Tour the school and discover what kind of personality the student has. The resources around campus will for the most part determine what the student will do in their free time.


Look at every school you can, and really think about how much it is to go there. It will matter a lot more 4 years from now that it will at this point and time, but its very important.


If it feels right then I found it is right. Enjoy college and become all you can be.


Visit the schools and ask questions about anything and everything.


Let your chuld grow into adulthood by themselves. Once they are in college do not be on their back about the little things but let them enjoy it and make their own mistakes. Trust that you have raised them well... DO NOT STRESS!!!


Dont fall for the attractive stuff they tell you to entise you. Figure out what you want to study, how big you want the school to be, where you want to be and the cost. Let those be the deciding factors.


Finding the "right" college for you is all about your own personality and what kind of environment you feel safe in. If you are used to being in classes of 20, usually a big college with classes of 100 won't be your right choice and will be very difficult for you to adjust to such a big change. When searching for the college that is right for you be sure to explore and apply to numerous colleges rather then just one. Applying to many schools keeps your options opened. Visiting these schools is always a good idea too. Sit in on classes, talk to both professors along with students of that college to get their opinions. Making the most of your college experience is also very important. College is known to be one of the best times of your life, but the biggest thing is to balance both your social and academic life equally. Joining new groups or clubs is also a good way to live college life to its fullest and find things that intrest you and lastly work hard but have fun!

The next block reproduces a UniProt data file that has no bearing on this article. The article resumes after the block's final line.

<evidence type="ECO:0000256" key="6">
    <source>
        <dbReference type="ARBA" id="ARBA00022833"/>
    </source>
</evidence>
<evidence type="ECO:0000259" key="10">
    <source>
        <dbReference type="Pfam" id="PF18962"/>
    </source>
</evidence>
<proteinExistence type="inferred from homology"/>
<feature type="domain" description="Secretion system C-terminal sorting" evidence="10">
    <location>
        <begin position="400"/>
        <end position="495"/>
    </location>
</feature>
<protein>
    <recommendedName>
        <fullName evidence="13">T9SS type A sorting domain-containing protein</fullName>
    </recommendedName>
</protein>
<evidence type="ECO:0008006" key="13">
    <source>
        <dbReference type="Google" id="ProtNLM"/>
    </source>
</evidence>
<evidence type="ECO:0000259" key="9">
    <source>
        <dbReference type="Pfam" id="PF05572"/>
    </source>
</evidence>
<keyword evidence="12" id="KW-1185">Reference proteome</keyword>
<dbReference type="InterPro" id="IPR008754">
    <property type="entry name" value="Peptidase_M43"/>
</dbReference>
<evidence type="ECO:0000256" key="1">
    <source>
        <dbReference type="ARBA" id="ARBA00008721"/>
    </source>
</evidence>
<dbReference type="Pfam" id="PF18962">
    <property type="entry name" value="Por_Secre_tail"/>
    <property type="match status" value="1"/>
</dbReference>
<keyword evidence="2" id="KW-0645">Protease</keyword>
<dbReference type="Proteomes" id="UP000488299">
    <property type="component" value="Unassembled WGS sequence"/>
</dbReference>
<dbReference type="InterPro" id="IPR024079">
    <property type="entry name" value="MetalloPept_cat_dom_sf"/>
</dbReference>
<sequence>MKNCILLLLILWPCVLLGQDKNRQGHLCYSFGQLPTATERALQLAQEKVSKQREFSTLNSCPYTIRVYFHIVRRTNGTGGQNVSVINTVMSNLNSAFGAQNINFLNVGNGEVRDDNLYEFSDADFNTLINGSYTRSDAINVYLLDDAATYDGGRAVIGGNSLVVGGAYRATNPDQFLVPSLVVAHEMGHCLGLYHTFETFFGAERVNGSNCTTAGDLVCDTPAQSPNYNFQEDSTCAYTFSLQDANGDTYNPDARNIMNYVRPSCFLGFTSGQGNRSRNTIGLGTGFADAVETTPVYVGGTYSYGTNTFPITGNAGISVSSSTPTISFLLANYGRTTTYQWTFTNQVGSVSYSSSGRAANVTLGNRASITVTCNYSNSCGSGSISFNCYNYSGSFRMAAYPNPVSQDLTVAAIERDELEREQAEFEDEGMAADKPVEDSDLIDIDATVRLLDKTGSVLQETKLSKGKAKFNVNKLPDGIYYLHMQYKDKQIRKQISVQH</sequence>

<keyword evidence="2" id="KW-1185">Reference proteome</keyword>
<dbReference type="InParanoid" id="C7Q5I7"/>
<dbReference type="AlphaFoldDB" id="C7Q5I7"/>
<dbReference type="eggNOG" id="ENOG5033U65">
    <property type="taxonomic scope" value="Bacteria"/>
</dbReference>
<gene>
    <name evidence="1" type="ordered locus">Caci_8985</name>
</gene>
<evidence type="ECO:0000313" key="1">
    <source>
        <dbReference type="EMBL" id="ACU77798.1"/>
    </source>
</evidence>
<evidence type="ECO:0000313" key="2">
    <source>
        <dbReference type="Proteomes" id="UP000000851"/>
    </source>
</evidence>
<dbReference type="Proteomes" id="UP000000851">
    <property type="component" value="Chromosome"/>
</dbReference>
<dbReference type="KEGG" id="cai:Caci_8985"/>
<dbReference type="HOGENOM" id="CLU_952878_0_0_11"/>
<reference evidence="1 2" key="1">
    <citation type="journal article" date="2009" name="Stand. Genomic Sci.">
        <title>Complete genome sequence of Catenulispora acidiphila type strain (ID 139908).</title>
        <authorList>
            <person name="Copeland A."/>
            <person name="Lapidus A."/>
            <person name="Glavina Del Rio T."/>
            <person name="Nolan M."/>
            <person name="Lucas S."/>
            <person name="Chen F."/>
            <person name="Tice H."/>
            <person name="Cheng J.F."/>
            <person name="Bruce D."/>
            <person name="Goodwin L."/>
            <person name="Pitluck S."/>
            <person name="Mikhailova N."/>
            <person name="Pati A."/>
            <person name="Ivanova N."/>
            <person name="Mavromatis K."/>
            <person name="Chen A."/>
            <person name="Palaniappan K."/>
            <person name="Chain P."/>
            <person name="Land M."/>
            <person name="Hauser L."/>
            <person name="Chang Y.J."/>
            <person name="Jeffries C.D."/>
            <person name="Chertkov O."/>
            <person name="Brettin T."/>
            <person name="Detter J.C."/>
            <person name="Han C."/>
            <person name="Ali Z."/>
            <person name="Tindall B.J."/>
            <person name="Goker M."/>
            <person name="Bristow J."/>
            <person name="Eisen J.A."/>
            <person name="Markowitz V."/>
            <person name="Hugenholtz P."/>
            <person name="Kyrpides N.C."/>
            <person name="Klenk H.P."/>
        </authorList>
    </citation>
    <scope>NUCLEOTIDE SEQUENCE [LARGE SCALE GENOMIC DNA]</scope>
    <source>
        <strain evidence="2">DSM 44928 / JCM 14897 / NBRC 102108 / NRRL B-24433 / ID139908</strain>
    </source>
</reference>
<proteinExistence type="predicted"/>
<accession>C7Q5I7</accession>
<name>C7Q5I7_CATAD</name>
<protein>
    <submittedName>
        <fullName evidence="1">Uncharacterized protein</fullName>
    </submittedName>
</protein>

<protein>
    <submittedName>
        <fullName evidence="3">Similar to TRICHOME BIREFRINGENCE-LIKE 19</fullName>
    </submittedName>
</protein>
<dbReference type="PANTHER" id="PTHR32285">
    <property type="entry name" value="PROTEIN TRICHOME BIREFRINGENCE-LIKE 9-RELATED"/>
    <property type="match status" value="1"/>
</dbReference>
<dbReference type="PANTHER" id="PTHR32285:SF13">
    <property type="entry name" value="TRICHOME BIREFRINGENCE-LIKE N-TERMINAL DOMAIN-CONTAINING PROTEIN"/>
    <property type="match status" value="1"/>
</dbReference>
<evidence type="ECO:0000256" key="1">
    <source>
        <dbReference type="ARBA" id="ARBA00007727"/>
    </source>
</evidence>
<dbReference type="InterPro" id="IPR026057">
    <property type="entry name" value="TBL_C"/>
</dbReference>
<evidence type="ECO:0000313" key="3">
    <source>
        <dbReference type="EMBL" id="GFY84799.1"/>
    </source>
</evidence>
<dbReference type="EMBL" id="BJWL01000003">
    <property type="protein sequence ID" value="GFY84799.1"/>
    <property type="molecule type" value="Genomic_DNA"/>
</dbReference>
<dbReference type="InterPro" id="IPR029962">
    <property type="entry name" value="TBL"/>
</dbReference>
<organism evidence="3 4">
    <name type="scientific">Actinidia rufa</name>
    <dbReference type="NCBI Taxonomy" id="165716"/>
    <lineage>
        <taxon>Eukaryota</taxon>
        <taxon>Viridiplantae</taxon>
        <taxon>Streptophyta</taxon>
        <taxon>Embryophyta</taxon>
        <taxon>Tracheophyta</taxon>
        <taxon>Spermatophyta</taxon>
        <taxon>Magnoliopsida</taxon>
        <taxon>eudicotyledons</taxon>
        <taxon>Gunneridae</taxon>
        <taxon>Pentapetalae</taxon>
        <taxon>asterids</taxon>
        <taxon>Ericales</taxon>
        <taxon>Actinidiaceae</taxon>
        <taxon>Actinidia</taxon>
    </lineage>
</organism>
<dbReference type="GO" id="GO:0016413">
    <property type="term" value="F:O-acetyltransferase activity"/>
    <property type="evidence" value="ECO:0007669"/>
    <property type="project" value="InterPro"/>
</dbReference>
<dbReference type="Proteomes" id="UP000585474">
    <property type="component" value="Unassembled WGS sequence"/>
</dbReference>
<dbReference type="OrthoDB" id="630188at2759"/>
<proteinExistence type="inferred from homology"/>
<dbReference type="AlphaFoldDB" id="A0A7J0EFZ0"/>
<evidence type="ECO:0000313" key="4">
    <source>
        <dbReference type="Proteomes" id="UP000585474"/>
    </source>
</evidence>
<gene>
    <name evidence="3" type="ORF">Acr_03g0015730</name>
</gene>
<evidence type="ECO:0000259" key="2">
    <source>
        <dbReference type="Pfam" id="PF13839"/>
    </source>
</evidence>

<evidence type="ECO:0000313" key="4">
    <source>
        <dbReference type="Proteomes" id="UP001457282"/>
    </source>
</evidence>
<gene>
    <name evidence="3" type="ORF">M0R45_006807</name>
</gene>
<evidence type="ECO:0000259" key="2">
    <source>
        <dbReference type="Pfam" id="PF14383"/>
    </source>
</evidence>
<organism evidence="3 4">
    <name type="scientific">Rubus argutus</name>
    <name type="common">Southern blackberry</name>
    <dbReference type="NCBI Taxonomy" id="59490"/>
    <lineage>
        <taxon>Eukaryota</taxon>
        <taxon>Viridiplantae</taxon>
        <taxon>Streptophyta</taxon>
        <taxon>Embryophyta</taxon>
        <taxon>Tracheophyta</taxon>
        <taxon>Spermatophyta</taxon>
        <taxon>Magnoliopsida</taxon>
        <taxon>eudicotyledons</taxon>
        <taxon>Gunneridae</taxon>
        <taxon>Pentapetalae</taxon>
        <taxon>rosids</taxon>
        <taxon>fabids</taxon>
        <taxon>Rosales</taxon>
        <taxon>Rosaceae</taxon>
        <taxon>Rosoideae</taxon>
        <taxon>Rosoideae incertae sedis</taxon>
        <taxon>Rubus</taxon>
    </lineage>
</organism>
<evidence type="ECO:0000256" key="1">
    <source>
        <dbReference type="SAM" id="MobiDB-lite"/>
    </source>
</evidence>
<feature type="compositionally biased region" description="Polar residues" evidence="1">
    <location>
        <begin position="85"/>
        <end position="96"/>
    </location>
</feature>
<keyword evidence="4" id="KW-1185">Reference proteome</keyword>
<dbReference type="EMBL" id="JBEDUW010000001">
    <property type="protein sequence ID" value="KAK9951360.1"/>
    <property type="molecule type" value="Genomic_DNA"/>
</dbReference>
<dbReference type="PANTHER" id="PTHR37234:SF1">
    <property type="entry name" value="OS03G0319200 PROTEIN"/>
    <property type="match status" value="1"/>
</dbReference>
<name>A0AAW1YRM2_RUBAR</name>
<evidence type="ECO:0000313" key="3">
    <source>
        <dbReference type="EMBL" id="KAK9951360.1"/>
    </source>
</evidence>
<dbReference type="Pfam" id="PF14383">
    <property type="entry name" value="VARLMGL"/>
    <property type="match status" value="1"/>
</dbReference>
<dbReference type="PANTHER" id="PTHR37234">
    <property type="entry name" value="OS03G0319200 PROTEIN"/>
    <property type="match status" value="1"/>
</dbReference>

Go to a college which fits your personality. Do not try and adjust to the school, go to a school where you don't have to adjust, where you don't have to change who you are to fit in with the culture.


Visit the university and spend a weekend before one makes their decision. Do not look for what you need on paper but could possibily need. Look for a location that doesn't just allow you grow educationally but professionally. Because what you do with your degree is more important than that location you can tolerate. Just because its a great school, it needs to be a good place for internships and practicums.